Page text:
Photo: Robert Clark
Increased landlord incentives and falling rents were enough to stave off affordability pressures and attract new renters to Manhattan in October.
But while the number of new leases rose annually, the borough’s vacancy rate continued to rise, according to a new monthly report released today by New York brokerage Douglas Elliman.
The number of new leases jumped 13.2 percent from last year in October, but was down 2.2 percentage points from the previous month. The share of new leases with landlord incentives rose to 28 percent, up 4 percentage points from last year.
Landlords use incentives as a tool to attract new renters and keep units from remaining unoccupied. Incentives tend to be a period of free rent, but can also include more creative lures like Netflix subscriptions or Amazon gift cards. The average incentive in October remained stable at 1.2 months of free rent.
After falling in the spring, Manhattan’s vacancy rate rose to 2.47 percent — the third consecutive month of year-over-year increases, and the highest October reading in 11 years.
Average prices slipped 2.6 percent from last year to $4,113, while median rents remained unchanged at $3,400.
Over the last several months, rents in Manhattan have cooled. But for many Manhattan renters, affordability challenges have remained.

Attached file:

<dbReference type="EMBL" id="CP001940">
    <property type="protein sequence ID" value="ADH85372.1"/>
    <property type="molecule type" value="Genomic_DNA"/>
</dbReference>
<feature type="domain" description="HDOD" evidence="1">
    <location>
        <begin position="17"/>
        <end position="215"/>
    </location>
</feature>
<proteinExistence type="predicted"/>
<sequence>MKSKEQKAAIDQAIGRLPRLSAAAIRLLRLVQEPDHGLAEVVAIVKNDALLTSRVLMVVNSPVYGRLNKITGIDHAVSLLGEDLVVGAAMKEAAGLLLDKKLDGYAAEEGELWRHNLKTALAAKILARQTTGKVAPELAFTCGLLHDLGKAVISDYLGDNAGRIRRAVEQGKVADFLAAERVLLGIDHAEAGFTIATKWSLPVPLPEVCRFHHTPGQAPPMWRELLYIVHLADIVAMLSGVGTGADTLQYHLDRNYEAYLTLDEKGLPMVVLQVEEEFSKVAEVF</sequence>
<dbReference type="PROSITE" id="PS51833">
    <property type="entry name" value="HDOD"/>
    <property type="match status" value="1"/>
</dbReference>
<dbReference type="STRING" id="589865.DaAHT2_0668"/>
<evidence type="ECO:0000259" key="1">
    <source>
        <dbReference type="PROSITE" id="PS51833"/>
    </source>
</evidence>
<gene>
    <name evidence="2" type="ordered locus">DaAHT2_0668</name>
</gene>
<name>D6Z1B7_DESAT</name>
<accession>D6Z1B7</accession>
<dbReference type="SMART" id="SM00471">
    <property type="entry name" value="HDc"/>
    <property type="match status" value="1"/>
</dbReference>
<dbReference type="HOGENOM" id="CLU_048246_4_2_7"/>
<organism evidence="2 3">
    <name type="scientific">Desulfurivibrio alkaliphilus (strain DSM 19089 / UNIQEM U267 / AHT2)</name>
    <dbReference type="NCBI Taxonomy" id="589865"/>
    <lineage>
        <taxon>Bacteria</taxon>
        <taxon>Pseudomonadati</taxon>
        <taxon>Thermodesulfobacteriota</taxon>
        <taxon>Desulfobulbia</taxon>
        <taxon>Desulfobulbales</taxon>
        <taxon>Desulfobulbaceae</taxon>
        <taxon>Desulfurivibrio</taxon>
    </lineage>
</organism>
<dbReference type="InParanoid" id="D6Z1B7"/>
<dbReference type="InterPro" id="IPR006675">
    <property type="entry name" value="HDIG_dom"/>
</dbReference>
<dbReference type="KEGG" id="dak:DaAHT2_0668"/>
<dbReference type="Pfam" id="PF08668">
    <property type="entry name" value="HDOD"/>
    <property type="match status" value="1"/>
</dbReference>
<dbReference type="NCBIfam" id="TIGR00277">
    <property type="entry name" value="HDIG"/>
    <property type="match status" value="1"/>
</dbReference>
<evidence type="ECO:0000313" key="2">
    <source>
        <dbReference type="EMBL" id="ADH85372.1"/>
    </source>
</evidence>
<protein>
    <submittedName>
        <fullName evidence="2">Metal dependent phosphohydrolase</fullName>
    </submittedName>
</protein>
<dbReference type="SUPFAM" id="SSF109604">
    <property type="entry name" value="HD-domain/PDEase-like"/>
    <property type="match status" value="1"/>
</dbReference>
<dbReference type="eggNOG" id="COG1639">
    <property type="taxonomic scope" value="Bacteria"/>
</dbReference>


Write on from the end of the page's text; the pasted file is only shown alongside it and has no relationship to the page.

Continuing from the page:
“Because development costs remain so high, particularly land, developers have been unable to develop across all price points, in other words, affordable housing. With rental development skewed to the upper half of the market it has become over supplied and is seeing discounts and concessions,” Jonathan Miller, CEO of the appraisal firm Miller Samuel, Inc. and author of the Elliman report, tells BuzzBuzzNews.
The rest of the market is seeing supply remain static, but the population continues to increase and job gains are bringing in tenants into the market segment, Miller adds. As a result, the Manhattan market is “soft at the top and tighter in the lower segments.”
And although it may seem like prices in Manhattan have hit the ceiling of what New Yorkers can realistically afford to pay, Miller disagrees.
“I have described 2015 as the point we hit some sort of affordability threshold whether it related to sales or rentals. It was measured in the sudden rise in suburban home sales as renters moved out of the city to become first-time buyers,” Miller tells BuzzBuzzNews.
Looking forward to both the end of the quarter and the end of 2017, don’t expect to see any dramatic changes in the Manhattan market.
“There is a lot more rental development in the pipeline, so I see more of the same: heavy use of concessions, high rents with price declines more apparent towards the higher end of the market,” Miller tells BuzzBuzzNews.
Click here to read the entire report.